If we run a 25-second EVPMaker session, (and say a 5-al word has a duration of 1 second on average), then we should get an average of 25 such words per session.

And in that case there should only be a 5-allophone word in English for every 600/25 sessions.

That works out to only one English word in 24 sessions. Experience shows that the yield is consistently much higher than that. (See also the definition of 'yield' given in my notes on the experiments posted on my website).

So - there is something happening. There are a lot more English words than one in 24 sessions. There are a lot more English words than there should be.

However, the interpretation of what one hears with EVPMaker is much less well defined as compared with some other EVP methods.

There is a psycho-acoustic concept called "cueing" - which no one else in the world of EVP seems to be aware of, (which is appalling). Cueing is vital in the understanding of speech - lack of cueing apprehension is the cause of some types of deafness - the nature of these forms of deafness and the problems of intelligibility that we face in EVP are closely related. One does not have to dive into pseudo-scientific bull like "resonance" and "vibratory rates" to understand these problems. Unfortunately pseudo-science is often swallowed whole - though the drivers for it are usually personal ambition allied to a laziness or lack of intellectual rigor sufficient to actually study the subject - it is so much easier to invent ideas of "mis-tuning" or "lack of resonance".

Cue-ing is covered expensively in the literature, the learned journal - the Journal of the Acoustic Society of America, (JASA), for example. In the Appendix you will find a list of papers on current research in cue-ing.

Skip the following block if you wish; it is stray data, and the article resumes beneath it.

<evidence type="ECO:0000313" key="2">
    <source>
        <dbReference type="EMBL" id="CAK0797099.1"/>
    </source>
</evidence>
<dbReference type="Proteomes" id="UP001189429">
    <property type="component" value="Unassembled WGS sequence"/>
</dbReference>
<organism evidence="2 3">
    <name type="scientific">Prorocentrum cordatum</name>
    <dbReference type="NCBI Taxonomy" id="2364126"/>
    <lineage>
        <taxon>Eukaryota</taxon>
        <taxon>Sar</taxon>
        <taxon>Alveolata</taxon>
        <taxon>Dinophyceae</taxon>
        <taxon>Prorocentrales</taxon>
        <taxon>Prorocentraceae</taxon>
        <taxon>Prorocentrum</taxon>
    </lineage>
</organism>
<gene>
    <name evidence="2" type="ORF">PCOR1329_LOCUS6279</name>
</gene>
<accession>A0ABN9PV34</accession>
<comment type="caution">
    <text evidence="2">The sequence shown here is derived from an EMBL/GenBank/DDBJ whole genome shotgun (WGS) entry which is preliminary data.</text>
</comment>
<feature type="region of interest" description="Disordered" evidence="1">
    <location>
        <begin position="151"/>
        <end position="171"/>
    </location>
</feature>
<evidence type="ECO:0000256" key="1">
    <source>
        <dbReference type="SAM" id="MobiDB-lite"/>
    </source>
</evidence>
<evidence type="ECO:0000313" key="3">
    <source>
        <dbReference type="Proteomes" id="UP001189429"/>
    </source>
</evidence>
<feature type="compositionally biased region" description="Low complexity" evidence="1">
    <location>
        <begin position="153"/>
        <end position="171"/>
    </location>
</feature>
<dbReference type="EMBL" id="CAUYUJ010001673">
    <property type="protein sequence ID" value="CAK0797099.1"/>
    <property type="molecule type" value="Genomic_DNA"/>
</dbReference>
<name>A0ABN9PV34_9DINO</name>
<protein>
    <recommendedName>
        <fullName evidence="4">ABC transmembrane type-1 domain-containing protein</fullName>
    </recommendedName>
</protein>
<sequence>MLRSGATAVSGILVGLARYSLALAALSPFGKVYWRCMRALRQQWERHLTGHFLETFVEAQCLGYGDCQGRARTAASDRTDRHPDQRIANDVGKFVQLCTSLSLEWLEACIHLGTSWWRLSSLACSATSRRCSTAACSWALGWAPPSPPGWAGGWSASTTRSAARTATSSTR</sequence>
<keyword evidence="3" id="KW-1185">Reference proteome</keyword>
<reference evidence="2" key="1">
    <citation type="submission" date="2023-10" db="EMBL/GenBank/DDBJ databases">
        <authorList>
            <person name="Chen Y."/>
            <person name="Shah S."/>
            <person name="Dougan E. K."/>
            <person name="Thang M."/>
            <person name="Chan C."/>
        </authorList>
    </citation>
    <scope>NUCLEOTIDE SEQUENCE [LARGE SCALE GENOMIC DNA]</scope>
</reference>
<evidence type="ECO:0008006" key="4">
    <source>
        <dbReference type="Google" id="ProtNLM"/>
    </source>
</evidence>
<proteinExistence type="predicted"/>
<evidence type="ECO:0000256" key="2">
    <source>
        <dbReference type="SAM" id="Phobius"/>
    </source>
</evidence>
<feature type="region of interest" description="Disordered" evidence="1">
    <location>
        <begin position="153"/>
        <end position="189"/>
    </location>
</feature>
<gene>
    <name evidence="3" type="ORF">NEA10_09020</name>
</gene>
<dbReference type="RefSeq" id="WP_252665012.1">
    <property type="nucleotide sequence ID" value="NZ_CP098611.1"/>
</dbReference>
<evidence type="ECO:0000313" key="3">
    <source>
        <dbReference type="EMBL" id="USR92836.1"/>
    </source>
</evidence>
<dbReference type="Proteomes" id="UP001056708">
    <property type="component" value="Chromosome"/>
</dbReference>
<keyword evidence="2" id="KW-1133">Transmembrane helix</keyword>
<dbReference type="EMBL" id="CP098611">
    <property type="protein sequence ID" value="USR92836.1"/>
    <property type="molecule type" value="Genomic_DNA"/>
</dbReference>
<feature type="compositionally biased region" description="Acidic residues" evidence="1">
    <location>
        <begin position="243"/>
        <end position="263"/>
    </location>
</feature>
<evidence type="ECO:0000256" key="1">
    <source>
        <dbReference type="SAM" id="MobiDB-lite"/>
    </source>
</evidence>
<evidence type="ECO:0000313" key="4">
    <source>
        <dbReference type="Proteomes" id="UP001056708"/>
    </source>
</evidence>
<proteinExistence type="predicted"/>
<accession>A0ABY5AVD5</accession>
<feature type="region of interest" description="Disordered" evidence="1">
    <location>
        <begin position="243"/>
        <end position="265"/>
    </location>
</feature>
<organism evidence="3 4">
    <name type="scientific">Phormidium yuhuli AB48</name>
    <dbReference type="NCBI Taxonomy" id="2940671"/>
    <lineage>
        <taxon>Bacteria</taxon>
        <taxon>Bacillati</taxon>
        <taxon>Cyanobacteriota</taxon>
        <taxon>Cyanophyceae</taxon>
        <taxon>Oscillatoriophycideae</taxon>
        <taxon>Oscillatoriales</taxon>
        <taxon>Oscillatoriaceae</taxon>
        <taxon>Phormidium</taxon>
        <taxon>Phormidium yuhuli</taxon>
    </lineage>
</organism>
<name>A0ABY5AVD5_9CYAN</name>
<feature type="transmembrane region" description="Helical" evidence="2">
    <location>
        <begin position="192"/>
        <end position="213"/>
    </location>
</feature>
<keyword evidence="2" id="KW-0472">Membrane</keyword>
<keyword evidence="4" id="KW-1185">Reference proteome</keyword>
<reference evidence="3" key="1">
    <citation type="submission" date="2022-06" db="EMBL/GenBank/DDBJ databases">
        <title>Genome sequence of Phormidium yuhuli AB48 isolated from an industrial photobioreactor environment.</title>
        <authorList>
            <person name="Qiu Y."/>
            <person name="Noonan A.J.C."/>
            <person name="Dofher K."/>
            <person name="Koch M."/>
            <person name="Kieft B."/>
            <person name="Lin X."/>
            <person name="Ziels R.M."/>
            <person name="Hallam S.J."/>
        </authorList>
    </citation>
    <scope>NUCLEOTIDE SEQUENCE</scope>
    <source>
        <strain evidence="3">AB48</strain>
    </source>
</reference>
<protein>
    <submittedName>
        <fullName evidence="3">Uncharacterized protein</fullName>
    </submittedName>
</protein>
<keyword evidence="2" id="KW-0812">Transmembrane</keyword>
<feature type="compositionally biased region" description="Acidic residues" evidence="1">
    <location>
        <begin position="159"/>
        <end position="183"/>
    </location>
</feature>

What cue-ing means is that what you hear is determined to a large extent on what cues your ear picks-up as to when it should start listening, when an allophone begins and when it ends, when a word begins and when a word ends, when a phrase begins and when it ends.

In sessions longer than say nine seconds this essential process is not possible with EVPMaker, due to the destruction of cues and general cacophony. This tends to lead to subjective interpretations - thus, often leading directly to the subconscious. It could be quite a good audible Roscharch test. This is possibly the source of the audio-nasties reported as sometimes heard with EVPMaker. One does not have to invent pseudo-science bull-terminology to understand that.

The following abstract is of interest to us doing research in EVP. It is from work done at UCL (University College London) by Marta ORTEGA, Valerie HAZAN and Mark HUCKVALE, on the enhancement of intelligibility of speech by cue-enhancement.

{Start of quote}


In previous work, 'cue-enhancement' was found to significantly increase the intelligibility of speech in noise. However, the practical application of the technique was limited by the fact that the regions of the speech signal to be enhanced needed to be manually labelled.

The principal aim of this project was therefore to automate the identification and enhancement of 'landmark' regions containing a high density of acoustic cues and to demonstrate improvements in intelligibility at least equal to that obtained for manually-enhanced materials.